The great revival of interest in Patricia Highsmith continues with this work that reveals the chilling reality behind the idyllic facade of American suburban life.
In Deep Water, set in the small town of Little Wesley, Vic and Melinda Meller's loveless marriage is held together only by a precarious arrangement whereby in order to avoid the messiness of divorce, Melinda is allowed to take any number of lovers as long as she does not desert her family. Eventually, Vic tries to win her back by asserting himself through a tall tale of murder - one that soon comes true.
©1985 Patricia Highsmith (P)2013 Random House Audio
I haven't read the print edition. But Patricia Highsmith's books are always good, and this is a fine production of this one.
Subtly haunting and quietly horrifying story full of subtle dark humor. Like all of Highsmith's best works, the psychological horror is understated almost (almost!) to a fault, leading to the constant feeling of being taken off guard by the full extent of what the author wishes to communicate. The reader is drawn to sympathy for the "protagonist" as he descends into a sort of coldly rational madness, making one wonder about the depths of their own repressed rage. And there is a definite Dostoevskian bent to the narrative, quietly but forcefully posing the question of confirmity vs. extraordinariness and the limits of both. Don't miss this one.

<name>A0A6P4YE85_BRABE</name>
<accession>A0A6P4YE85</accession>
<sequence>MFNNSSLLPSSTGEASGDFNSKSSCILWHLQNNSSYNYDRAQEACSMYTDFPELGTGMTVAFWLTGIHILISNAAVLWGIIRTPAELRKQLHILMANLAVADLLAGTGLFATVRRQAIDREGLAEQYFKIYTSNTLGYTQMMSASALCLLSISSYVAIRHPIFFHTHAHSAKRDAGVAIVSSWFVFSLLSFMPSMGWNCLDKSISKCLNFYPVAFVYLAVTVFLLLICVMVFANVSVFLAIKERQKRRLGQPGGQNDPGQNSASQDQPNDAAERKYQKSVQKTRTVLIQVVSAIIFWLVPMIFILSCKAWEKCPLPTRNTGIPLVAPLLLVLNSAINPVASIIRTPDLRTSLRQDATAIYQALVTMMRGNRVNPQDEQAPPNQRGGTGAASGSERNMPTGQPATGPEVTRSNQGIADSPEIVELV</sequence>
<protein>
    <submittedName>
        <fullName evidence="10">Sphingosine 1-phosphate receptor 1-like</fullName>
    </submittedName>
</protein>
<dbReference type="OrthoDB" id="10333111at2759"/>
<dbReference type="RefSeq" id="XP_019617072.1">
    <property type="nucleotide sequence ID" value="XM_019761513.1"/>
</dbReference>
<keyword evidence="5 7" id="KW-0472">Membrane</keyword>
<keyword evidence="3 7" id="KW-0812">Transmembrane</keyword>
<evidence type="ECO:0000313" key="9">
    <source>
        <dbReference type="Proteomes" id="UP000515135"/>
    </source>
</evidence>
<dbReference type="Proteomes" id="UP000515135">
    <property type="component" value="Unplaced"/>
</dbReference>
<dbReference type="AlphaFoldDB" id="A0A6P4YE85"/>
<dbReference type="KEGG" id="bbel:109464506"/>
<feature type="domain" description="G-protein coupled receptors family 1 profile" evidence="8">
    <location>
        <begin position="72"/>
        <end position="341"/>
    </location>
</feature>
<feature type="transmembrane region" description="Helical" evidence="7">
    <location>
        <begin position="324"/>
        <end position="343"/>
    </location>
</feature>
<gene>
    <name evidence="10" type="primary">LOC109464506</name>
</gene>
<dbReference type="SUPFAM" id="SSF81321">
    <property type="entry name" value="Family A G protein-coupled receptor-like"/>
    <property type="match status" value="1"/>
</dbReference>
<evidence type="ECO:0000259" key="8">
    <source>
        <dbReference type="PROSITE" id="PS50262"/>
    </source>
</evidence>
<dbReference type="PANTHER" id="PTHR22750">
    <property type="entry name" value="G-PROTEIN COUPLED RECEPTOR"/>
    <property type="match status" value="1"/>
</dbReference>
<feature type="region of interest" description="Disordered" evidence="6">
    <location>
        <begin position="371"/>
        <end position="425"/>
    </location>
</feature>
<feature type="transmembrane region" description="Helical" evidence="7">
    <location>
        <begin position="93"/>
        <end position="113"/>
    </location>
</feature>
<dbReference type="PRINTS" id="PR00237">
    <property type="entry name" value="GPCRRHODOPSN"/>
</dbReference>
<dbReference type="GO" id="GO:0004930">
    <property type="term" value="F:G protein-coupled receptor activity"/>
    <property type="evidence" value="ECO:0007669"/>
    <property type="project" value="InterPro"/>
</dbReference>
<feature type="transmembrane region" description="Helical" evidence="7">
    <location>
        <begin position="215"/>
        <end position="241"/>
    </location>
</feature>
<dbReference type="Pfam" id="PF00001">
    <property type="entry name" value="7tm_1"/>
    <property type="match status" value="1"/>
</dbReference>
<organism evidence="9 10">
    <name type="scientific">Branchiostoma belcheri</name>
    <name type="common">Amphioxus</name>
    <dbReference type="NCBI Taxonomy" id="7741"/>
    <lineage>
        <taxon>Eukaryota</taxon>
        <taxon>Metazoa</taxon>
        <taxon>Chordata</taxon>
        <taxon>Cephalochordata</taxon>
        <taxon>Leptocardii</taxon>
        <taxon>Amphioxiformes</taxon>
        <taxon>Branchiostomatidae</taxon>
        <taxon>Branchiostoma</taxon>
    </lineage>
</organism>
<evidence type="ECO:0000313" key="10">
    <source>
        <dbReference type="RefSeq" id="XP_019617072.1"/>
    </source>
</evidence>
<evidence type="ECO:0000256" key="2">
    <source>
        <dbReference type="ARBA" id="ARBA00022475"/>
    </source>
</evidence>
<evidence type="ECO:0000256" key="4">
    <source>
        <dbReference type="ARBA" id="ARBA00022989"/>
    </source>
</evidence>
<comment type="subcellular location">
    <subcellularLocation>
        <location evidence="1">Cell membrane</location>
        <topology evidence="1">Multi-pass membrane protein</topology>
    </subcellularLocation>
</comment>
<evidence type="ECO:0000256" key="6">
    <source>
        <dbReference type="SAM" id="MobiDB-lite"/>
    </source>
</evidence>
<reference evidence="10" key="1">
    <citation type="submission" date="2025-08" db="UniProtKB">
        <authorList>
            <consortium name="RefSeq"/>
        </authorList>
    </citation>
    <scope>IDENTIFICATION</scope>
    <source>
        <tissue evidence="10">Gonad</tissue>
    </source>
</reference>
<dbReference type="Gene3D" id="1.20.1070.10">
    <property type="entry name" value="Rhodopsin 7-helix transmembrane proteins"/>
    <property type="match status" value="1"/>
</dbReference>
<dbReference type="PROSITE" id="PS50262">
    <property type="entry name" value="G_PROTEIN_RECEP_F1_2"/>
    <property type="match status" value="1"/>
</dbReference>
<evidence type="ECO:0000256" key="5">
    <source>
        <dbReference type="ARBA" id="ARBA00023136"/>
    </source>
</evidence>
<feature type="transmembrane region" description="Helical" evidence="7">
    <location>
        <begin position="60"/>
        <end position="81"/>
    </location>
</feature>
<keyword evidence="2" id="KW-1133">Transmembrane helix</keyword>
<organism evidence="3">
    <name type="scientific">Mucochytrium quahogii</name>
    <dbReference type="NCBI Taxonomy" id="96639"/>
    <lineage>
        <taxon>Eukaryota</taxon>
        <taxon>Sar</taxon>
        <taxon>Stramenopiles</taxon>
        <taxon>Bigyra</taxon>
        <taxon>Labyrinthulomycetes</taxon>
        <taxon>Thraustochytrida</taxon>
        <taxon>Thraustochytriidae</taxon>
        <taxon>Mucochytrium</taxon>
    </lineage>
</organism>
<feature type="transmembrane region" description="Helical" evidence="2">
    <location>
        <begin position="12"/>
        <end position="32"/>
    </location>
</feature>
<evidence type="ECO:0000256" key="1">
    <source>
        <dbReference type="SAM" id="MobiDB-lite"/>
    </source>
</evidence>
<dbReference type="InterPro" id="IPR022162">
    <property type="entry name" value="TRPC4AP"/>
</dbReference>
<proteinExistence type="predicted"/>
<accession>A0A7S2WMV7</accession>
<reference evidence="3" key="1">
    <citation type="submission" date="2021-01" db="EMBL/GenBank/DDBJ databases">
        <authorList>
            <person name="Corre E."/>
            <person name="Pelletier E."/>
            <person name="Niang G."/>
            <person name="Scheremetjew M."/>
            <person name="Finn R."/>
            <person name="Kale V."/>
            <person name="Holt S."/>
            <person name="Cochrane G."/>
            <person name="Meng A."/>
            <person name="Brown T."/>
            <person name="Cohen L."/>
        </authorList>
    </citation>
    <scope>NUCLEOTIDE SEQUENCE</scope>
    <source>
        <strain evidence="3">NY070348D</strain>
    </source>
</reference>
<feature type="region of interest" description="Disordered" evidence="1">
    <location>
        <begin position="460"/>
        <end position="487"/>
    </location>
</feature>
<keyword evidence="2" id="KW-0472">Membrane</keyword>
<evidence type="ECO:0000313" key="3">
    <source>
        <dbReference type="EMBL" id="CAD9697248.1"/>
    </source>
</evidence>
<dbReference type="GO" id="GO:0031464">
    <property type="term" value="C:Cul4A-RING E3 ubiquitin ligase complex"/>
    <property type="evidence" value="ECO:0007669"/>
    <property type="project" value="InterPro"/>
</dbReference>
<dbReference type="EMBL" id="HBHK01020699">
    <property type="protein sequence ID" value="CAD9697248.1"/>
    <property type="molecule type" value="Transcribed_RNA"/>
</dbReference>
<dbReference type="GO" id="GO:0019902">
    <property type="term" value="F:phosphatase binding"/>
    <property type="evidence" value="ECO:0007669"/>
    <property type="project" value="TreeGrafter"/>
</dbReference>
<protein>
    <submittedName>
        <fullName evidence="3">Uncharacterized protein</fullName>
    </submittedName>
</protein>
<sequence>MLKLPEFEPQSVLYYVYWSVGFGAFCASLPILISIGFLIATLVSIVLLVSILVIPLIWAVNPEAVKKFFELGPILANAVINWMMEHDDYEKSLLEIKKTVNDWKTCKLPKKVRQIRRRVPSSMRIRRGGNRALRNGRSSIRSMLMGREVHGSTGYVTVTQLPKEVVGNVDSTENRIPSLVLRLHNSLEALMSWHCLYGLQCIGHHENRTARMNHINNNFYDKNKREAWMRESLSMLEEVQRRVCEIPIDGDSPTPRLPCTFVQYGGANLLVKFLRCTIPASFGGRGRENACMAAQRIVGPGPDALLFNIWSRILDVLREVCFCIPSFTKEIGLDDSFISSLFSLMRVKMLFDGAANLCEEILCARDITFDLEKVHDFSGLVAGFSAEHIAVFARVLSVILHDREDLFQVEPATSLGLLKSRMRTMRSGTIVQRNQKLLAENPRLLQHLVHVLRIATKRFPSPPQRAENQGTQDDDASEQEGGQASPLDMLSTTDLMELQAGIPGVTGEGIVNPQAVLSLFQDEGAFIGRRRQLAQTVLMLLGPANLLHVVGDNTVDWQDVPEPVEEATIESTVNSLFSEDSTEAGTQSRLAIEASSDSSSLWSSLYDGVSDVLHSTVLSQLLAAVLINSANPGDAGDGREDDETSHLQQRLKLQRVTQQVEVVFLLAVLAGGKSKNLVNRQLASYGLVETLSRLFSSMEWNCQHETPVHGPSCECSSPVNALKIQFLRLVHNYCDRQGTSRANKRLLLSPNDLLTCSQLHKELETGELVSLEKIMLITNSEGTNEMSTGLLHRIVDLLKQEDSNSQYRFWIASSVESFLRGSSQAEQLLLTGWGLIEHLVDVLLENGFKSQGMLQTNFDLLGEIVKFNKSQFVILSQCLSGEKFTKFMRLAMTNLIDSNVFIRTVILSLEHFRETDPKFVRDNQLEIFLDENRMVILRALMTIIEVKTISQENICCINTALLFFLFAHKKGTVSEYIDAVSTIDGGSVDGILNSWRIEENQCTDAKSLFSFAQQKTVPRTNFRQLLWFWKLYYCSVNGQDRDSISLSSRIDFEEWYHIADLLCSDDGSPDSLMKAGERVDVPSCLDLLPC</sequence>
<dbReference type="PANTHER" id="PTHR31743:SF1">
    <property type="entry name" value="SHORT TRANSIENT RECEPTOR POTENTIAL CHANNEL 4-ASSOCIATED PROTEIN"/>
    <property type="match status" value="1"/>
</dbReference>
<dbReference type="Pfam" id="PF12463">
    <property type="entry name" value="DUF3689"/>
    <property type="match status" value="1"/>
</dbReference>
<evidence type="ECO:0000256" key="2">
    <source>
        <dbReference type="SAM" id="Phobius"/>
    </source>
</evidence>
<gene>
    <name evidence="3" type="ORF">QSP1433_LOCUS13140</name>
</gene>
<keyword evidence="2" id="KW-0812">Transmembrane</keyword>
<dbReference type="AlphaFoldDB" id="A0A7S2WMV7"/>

Very happy with story and narrator. One never knows how her novel will end. Now on to her next novel.
while the story is from 1957, it still seems contemporary.
The different levels of deceit by the characters was fascinating.
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